a civil rights organization in the United States, formed in 1909 as an interracial endeavor to advance justice for African Americans
an American professional baseball player who became the first African American to play in Major League Baseball in the modern era
President Harry Truman
turned to his executive powers and issued orders prohibiting discrimination in federal employment and to end segregation in the military
Executive Order 9981
President Harry S. Truman signed this executive order banning segregation in the Armed Forces.
an American activist in the civil rights movement best known for her pivotal role in the Montgomery bus boycott
Montgomery Bus Boycott
a political and social protest campaign against the policy of racial segregation on the public transit system of Montgomery,
a civil rights lawyer who used the courts to fight Jim Crow and dismantle segregation in the U.S. Marshall was a towering figure who became the nation's first Black United States Supreme Court Justice.
Brown v. Board of Education of Topeka (1954)
a landmark U.S. Supreme Court decision in which the Court ruled that U.S. state laws establishing racial segregation in public schools are unconstitutional
The Warren Court expanded civil rights, civil liberties, judicial power, and the federal power in dramatic ways.
Mapp v. Ohio (1961)
a landmark decision of the U.S. Supreme Court in which the Court ruled that the exclusionary rule, which prevents prosecutors from using evidence in court that was obtained without a warrent
Gideon v. Wainwright (1963)
a landmark U.S. Supreme Court decision in which the Court ruled that the Sixth Amendment of the U.S. Constitution requires U.S. states to provide attorneys to criminal defendants who are unable to afford their own.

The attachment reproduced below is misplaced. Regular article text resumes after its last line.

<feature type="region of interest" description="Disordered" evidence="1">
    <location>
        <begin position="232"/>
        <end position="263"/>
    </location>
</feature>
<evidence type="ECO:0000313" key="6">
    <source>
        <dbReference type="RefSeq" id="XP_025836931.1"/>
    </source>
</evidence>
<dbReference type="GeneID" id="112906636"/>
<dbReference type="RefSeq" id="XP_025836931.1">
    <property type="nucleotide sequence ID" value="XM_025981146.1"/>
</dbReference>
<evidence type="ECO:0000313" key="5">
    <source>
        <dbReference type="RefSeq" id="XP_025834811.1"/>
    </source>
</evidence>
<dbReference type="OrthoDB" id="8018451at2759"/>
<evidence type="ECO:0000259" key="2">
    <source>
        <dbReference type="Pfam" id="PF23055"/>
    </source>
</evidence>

Escobedo v. Illinois (1964)
a United States Supreme Court case holding that criminal suspects have a right to counsel during police interrogations under the Sixth Amendment.
Miranda v. Arizona (1966)
the Supreme Court ruled that detained criminal suspects must be informed of their constitutional right to an attorney and against self-incrimination.
Tinker v. Des Moines (1969)
a historic Supreme Court ruling from 1969 that cemented students' rights to free speech in public schools.
President Dwight D. Eisenhower
President Eisenhower sent Congress a proposal for civil rights legislation. The result was the Civil Rights Act of 1957, the first civil rights legislation since Reconstruction.
Little Rock Nine
nine teens came to be known, were to be the first African American students to enter Little Rock's Central High School.
Dr. Martin Luther King Jr.
led the movement to end segregation and counter prejudice in the United States through the means of peaceful protest
an African American leader in the civil rights movement, minister and supporter of Black nationalism. He was at odds with the nonviolent teachings of Martin Luther King, Jr.
the refusal to comply with certain laws or to pay taxes and fines, as a peaceful form of political protest. MLK was a fan of this.
the use of peaceful means, not force, to bring about political or social change. MLK was a fan of this.
Student Nonviolent Coordinating Committee (SNCC)
dedicated itself to organizing sit-ins, boycotts and other nonviolent direct action protests against segregation and other forms of racial discrimination.